Books bought this month: “The Loved One,” Evelyn Waugh; “Lies, Inc.,” Philip K. Dick; “The Best of S.J. Perelman.”
Books read this month: “Slan,” A.E. van Vogt; “Slippage,” Harlan Ellison; “A Graveyard for Lunatics,” Ray Bradbury; “Nightmare in Pink,” John D. MacDonald.
As in January, I finished four books, and in a short month too. Also, based on buying three books and reading four, I should catch up on my backlog in about, oh, 400 months.
The books I bought, btw, were from Second Story Books’ closeout sale. Don’t know when I’ll get to them, but I’m glad to have them. What put the Perelman book over the top: Its intro is by (ahem) Sidney Namlerep.
“Slan” is a classic sci-fi novel about telepaths known as slans who are outsiders from society, hated and feared. “Fans are slans” was a longtime rueful saying among the outsiders in SF fandom. Van Vogt’s writing (and it’s pronounced “van Vote”; thank you, Dwain Kaiser) is propulsive, but kind of clunky. This one, while diverting, didn’t quite live up to its rep.
“Slippage” is a collection of stories by Ellison, a much-lauded fantasist, published in ’97, and is his most recent work. I went through an Ellison phase in high school, then moved on, although I’ve continued to add his books to my shelves — they’re usually out of print and notoriously hard to find, meaning you have to horde them. “Slippage” has a few clunkers, but mostly it’s a very fine book, with many tones and voices.
“Graveyard” is the second in Bradbury’s trilogy of loosely autobiographical novels about old L.A., this one about a Hollywood studio circa 1954, a dark secret, a cemetery and stop-motion animator Ray Harryhausen. Trifling but enjoyable.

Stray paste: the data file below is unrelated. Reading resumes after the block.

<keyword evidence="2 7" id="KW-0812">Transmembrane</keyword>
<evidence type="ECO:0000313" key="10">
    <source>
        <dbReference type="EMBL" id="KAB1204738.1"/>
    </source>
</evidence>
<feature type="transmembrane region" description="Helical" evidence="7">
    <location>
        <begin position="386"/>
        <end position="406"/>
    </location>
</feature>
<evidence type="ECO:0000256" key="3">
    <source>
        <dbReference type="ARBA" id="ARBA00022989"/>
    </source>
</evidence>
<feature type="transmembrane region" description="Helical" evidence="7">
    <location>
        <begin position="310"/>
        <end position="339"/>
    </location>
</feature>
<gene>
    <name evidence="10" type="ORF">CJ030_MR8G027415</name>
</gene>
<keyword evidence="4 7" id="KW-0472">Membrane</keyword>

(I then went back and skimmed the first book, “Death is a Lonely Business,” about a series of deaths and disappearances in Venice, Calif., circa 1940, which I’d initially considered plotless and purple-prosed. After the even looser “Graveyard,” “Death” came to seem foggily atmospheric and even a bit grand.)
Finally, MacDonald’s second Travis McGee mystery. McGee leaves his Ft. Lauderdale houseboat for NYC to pay a debt to an old army pal whose daughter’s fiance died in a mugging. Or was it a mugging?
I have the feeling the 21 McGee books are going to blur together like James Bond movies, all of them enjoyable, none of the plots especially memorable. But the writing is fine stuff. A favorite passage comes as McGee muses to himself after a fruitful chat with a banker:
“…I suspected that he was annoyed with himself for talking perhaps too much and too freely. There is only one way to make people talk more than they care to. Listen. Listen with hungry earnest attention to every word. In the intensity of your attention, make little nods of agreement, little sounds of approval. You can’t fake it. You have to really listen. In a posture of gratitude. And it is such a rare and startling experience for them, such a boon to ego, such a gratification of self, to find a genuine listener, that they want to prolong the experience. And the only way to do that is to keep talking. A good listener is far more rare than an adequate lover.”
Being a good listener is half the trick of being a good reporter. If I ever learn the other half, you’ll be the first to know.